If you've been reading my posts over this last year, you know I am obsessed with women who have turned their motherhood identity shift into something amazing and inspiring. For me, as a mother of young children who took a detour from the career I spent so long building, I am gratified to meet moms who have capitalized on newfound strengths, insights and passions to chart a fresh course in the hopes of achieving a better work/life balance. I admire moms who have taken the bold step of going out on their own. It takes a lot of sweat equity, creativity and downright courage. Thank goodness for these "mothers of re-invention." I think we can learn a lot from them. This is what led me to talk to two women who have figured out how to cash in on their maternal instincts.
You've heard of wedding planners - those managerial mavens who see that every detail of the big day runs smoothly and just the way you always dreamed. Now meet The Baby Planners, two Los Angeles moms who've suddenly become the go-to gals for maternity matters.
"When you are pregnant, it is so overwhelming. We are here to hold everyone's hand and to give people the reassurance they would need," explains co-founder Melissa Gould of The Baby Planners' extensive concierge and consulting services.
Their clients' needs run the gamut. There was the expectant mom with an unlimited budget and a nursery to be designed who handed over her credit card to Gould and co-founder Ellie Miller and said, "See you in nine months." Another woman pleaded for their deciding vote on a baby name. Then there was the call from the lady who wanted to talk about baby-proofing the day before her labor was induced.
Miller and Gould say they were always used to giving out "mom" advice since joining the club themselves nearly a decade ago. 40-year-old Miller has two children, an eight-year-old daughter and a six-year-old son. 40-year-old Gould has an eight-year-old daughter. But it wasn't until Gould was fielding questions about baby gear from some friends, that they realized they could actually turn all of their mom instincts and tips into a viable business.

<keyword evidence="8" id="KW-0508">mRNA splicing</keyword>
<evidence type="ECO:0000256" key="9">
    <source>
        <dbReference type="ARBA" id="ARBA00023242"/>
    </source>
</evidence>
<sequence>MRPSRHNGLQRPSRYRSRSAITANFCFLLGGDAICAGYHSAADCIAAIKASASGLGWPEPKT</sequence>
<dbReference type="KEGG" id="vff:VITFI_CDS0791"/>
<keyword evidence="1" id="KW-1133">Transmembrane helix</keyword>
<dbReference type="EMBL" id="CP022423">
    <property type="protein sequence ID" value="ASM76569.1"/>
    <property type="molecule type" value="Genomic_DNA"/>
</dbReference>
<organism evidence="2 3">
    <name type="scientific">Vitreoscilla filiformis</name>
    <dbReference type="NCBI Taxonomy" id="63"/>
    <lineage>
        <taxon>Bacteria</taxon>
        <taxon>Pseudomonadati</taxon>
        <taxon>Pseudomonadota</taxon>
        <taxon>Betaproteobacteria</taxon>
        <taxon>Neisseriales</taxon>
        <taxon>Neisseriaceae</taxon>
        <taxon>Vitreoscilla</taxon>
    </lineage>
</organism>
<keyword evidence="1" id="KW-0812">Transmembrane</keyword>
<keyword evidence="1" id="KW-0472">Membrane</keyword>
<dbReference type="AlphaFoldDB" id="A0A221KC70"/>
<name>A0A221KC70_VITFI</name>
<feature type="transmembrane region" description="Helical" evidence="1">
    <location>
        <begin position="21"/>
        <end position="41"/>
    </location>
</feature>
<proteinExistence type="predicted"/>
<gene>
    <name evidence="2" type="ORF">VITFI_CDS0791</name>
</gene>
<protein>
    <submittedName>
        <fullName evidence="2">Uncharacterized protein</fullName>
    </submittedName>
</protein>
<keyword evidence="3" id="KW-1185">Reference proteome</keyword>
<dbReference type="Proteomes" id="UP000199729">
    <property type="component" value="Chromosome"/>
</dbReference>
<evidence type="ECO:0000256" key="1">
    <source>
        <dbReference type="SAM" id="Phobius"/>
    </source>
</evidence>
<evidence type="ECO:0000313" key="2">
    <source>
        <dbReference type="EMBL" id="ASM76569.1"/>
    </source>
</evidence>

"As soon as you become a mom, you become an expert. We wanted to take that expertise to a whole new level...to the business of baby," says Miller, who once worked as a news producer and writer for CNN and Channel One.
And big business it is. The book, Parenting, Inc. by Pamela Paul estimates the booming "mom market" nets $1.7 trillion dollars every year. Think of all of those fancy "must-have" strollers, diaper wipe warmers and designer layettes and it isn't difficult to comprehend that figure. After researching their idea for more than a year, the partners discovered that busy moms, especially full-time working mothers seemed willing to pay big bucks to outsource some of the preparation and planning.
"In our initial launch phase, no one had ever heard of this idea. We really are the founders in the industry," says Gould, an award winning television writer whose work has appeared everywhere from NBC to the Disney Channel.
The a-ha moment came at a time when both working mothers were feeling very conflicted about their professions outside the home. Gould and Miller had successful careers. But when they met by chance at a child's birthday party, they forged an instant bond around the difficult tug between work and family.
"I think both of us were very career driven. But having children changes your life," says Gould reflecting on the decision to become an entrepreneur.
After an appearance on The Rachael Ray show last fall, the calls started coming in. They received more than a thousand emails and decided to expand their concierge services, which command a minimum of $500. Now they even offer gift certificates and on-location consulting.
Of course, success has its trade offs. Now that The Baby Planners have landed some more well-placed national media attention and attracted a couple of celebrity clients, (Mary Lynn Rasjkub of "24" and Marissa Jaret Winokur of "Dancing With The Stars," and the musical, "Hairspray" on Broadway), the friends still struggle with the same old work-life balance issues they were looking to improve.
"We thought we would have more time. But now there is not a moment of the day we don't want to be on the computer," admits Miller as she laughs about the phone ringing all the time - even at the school Halloween fair.
What's different they say is that at the end of the day, the work they put in is accountable to the business they are building rather than someone else. And that ownership keeps them going.
"I think we have found a way to be creative and be businesswomen and be moms," says Gould.
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